HEALING STUDIO

Come for a half-price ear-clean therapy service.

Limited time only!

Or 25% off shoulder massage

Exclusive organic candle and soap sale

I’m proud of the flyers. Printed on thick, linen cardstock at the Office-Mart. There was a queue behind me, and so I’d typed them up so quickly on the self-serve machine, that I’d failed to notice I’d flattened a small fly against the screen. When I lifted my hand, it was dead under my middle finger. When you see one, you see them everywhere. Little sticky flies all over the Office-Mart. 

I promised myself that I wouldn’t be passive, that I would make this business seen. I would not let it become one of those storefronts that appears for a few weeks before slinking away into a vacuum, a blackhole. A new brand occupying its spot, transforming the habitat of what had once been somebody else’s aspiration.

This thought has been reoccurring as a sort of anxiety recently, materialising once again as I drive past the valet, up the ramp to the rooftop staff parking lot. Vic is saying something about the shrinkage of body size in fish as heating continues in the ocean. After three attempts to park, I unclick the belt and break my nail.

‘Oh well,’ Vic sighs, staring straight ahead. Then, ‘I could get used to being driven here every day.’ I show my nail to him and he says, ‘Oh shit.’

We walk towards the automatic doors. I make a mental note that we’re on level 3E, where staff are to park. Usually I park in 1C as a casual shopper. It allows immediate access to the supermarket on the lower level and is in close range to the phone-repair store.

Near the bins at the entrance, two pharmacy sales assistants who Vic knows are kicking a hacky sack between them. They nod at Vic without saying anything, their focus intently on the sack. As Vic approaches, the one with a beanie says, ‘Hey, man, how do you make that grapefruit soap your girlfriend made? It’s really nice. But my girl’s allergic to olive oil. She got an itch last night between her legs.’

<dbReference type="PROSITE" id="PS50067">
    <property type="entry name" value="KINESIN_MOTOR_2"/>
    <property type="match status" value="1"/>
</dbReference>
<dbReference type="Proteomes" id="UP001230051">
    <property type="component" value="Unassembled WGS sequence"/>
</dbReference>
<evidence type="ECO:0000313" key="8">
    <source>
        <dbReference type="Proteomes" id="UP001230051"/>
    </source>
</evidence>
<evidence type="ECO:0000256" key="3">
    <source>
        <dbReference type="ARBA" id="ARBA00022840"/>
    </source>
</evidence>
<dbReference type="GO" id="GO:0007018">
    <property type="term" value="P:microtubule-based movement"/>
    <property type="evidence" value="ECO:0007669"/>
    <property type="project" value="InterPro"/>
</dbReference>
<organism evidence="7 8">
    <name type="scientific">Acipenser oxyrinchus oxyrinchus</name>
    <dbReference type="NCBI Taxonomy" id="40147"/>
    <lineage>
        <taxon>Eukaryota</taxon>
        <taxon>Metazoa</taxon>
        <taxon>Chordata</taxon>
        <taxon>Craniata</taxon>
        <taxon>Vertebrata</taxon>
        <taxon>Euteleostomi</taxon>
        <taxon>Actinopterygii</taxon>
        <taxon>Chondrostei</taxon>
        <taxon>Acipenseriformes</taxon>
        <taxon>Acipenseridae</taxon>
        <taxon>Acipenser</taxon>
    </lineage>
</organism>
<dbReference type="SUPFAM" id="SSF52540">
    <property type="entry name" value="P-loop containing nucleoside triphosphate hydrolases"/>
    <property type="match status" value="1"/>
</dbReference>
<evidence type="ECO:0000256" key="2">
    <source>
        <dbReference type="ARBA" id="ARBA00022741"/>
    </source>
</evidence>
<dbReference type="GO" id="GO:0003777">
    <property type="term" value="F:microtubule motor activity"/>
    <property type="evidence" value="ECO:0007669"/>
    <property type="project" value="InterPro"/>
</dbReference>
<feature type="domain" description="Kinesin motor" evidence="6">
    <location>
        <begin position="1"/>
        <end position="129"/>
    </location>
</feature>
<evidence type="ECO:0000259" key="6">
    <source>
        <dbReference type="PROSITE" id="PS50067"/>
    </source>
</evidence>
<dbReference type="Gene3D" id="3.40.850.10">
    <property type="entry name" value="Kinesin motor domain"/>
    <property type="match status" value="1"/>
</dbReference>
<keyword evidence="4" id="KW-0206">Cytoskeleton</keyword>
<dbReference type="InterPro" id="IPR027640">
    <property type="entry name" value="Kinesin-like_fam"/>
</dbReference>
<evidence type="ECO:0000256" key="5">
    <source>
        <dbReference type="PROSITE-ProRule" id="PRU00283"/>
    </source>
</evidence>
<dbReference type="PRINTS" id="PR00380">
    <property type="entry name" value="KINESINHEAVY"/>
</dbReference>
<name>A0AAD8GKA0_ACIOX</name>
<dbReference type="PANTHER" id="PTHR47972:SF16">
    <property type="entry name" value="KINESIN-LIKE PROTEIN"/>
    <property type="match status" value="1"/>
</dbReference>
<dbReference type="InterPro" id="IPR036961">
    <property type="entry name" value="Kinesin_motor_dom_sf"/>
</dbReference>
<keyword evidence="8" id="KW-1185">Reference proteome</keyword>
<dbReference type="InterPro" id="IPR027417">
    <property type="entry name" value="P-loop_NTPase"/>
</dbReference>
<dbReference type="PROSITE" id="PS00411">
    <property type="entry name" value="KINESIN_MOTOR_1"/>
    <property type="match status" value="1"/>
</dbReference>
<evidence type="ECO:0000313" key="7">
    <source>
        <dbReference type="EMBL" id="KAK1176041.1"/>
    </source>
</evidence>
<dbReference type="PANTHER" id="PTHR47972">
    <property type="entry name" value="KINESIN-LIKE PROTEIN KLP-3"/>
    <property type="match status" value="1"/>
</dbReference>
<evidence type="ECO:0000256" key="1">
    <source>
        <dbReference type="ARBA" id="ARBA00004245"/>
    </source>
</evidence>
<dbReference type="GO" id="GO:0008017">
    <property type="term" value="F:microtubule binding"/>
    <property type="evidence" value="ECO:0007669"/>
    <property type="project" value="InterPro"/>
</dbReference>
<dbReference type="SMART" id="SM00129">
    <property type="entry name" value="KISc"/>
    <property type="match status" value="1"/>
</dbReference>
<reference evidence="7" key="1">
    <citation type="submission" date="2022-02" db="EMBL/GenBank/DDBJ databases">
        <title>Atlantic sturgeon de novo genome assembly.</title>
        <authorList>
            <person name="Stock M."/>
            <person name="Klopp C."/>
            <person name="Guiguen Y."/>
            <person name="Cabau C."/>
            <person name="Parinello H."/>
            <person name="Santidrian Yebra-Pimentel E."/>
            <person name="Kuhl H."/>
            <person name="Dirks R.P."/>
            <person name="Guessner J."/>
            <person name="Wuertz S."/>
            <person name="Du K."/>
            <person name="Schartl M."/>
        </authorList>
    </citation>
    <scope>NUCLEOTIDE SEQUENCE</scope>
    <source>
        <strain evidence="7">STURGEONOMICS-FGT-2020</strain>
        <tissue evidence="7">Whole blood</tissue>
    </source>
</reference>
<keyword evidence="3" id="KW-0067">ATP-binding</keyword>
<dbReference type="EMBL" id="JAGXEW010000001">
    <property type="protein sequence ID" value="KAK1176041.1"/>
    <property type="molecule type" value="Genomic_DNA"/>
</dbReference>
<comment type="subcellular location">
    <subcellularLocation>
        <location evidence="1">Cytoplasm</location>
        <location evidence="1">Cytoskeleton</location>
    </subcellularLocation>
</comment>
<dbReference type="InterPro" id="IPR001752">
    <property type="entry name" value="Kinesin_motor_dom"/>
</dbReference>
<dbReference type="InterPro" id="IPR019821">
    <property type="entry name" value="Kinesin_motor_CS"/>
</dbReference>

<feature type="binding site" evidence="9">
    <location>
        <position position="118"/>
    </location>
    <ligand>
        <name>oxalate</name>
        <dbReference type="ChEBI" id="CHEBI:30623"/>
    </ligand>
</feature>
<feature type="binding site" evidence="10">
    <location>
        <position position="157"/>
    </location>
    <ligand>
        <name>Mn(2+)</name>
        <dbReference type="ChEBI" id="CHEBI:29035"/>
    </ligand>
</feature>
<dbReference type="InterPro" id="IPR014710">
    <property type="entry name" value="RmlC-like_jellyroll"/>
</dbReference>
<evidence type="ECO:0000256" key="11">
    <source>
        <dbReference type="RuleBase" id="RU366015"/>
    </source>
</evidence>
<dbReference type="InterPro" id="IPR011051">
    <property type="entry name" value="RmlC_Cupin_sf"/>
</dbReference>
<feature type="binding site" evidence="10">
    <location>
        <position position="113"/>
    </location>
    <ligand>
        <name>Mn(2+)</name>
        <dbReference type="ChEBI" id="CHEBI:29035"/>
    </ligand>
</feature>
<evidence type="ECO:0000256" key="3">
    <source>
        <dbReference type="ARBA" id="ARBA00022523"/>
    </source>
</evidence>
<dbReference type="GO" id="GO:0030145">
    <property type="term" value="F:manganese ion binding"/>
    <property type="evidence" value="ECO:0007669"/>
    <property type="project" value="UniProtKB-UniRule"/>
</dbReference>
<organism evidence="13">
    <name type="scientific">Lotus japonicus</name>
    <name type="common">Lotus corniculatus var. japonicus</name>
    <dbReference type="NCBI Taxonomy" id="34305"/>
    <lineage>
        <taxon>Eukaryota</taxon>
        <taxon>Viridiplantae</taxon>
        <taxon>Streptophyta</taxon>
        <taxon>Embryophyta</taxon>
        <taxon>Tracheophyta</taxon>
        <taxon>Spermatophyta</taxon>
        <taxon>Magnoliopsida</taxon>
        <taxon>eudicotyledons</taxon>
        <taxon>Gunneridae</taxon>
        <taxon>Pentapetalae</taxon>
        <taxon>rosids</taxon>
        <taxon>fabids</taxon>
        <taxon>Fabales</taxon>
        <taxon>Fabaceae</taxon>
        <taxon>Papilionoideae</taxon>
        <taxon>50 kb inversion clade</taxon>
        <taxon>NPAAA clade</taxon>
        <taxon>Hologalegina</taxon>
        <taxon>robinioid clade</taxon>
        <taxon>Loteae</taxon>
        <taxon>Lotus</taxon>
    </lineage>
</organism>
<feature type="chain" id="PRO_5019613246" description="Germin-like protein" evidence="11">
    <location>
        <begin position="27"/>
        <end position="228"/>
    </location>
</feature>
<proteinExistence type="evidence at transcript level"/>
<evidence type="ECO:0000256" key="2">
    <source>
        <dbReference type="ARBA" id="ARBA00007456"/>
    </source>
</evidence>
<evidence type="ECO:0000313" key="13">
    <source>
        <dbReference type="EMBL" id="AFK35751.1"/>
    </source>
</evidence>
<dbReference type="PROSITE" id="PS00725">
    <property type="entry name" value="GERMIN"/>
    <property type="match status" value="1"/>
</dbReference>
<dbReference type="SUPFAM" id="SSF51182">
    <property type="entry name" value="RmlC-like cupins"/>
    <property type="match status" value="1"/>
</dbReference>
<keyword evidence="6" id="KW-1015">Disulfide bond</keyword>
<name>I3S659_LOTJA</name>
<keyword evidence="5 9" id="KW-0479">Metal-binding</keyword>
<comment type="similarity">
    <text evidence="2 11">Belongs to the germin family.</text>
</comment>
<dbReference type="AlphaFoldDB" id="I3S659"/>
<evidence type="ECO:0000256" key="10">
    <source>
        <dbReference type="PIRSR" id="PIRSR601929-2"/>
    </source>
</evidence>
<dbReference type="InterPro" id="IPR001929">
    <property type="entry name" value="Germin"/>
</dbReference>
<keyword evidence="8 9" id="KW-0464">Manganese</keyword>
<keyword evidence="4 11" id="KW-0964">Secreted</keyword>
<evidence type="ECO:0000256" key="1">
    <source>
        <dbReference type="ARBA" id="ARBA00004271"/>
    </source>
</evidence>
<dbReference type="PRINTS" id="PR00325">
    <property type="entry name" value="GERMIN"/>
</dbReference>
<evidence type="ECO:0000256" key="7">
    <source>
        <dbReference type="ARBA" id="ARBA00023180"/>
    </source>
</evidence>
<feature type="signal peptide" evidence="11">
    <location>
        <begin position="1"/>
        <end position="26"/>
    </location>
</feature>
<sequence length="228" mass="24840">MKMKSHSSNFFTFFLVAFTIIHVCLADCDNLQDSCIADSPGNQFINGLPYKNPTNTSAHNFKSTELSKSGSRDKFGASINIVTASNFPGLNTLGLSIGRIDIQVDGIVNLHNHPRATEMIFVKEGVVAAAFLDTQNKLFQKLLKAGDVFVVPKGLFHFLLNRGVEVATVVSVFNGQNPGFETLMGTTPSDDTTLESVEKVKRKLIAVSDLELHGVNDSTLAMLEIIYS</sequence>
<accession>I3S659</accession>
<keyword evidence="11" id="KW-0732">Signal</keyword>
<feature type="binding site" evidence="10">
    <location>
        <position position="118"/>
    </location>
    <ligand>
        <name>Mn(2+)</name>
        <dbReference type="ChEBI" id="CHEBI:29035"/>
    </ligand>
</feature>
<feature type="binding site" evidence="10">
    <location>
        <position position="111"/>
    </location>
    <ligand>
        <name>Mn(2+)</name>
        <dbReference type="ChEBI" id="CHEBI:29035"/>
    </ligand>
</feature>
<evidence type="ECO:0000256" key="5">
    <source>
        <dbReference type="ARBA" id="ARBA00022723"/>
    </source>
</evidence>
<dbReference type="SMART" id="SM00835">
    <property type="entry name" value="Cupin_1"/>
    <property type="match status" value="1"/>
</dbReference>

Vic says, ‘Animal fats, lye flakes – that’s the sodium hydroxide part of it – distilled water, sugar and salt, lavender oil, synthetic colourant, the mixture of a sodium paste, and grapefruit-scented serum. No olive oil.’

Vic has an impeccable memory. When he talks of substances, it’s as if they are visually synthesising before him, the logical, chronological equation for each compound he describes.

Vic unlocks the plastic screens at the pharmacy. He switches the lights on and pulls the racks of sale bins to the front. At the back, behind the pharmaceutical desk, he puts his white coat on, loops his lanyard over which reads ‘Victor’ and ‘Store Manager’, then ties his hair back. The Vietnamese couple who own the pharmacy seem to urge only him to wear a net. Because of its texture, they had said. So he sometimes wears it and sometimes doesn’t, depending on how he’s feeling.

He goes to the back to get me nail clippers and I sit on the bench, poking my thumb with the sharp of the leftover nail, the vulnerability of it left half standing. Bending like a visor. I go to spray a Marc Jacobs on myself and regret it because I see that there is a YSL sitting out too. It is embarrassing to want to smell of something.

Vic appears again, sniffing the air. ‘You’re ridiculous.’ He passes me the clippers and wraps a hairnet over his head. We personify the scent. A feminine or a masculine thriving on interior paradises, who decorates with house plants but not so much that it seems like they do hot yoga, because they just do the regular yoga, even so casually as to be guided by a YouTube yogi. A feminine or masculine who goes to a car wash service and doesn’t clear the belongings in their car because they’ve got two of everything. A feminine or masculine who brings a two-litre water bottle with them on a visit to the bank. A feminine or masculine who cooks without an apron, but with their hair up and hotel slippers on.

Vic goes to inspect each aisle. He looks carefully at the products, referring back to his pad of notepaper. I watch from the bench, flattening my hand over the flyers.

The silence before the music is turned on throughout the complex is ethereal, feels almost as if we’re in a spaceship and the processing of time has shifted.

It was this strange comfort in the design of a shopping complex that prompted me to convince my father that Topic Heights was the right place for my business. In every city we had moved to for my father’s contracting business, it was the natural ecosystem, separated by climate and light, which would differ immensely. Think the difference between Malaysia and London. But in a shopping complex, the climate and light remain the same. It is the landscape of familiar logos, the behaviours of shop assistants. It is the indoor planting, the skylights, all designed to replicate what the land had once been before it was bulldozed. The climate is regulated to suit the likes of the common shopper. For someone who has come from a different one. And though I know this, I had grown up searching for a sameness, as most children do. It is a guilty pleasure to want so badly to be encased in it.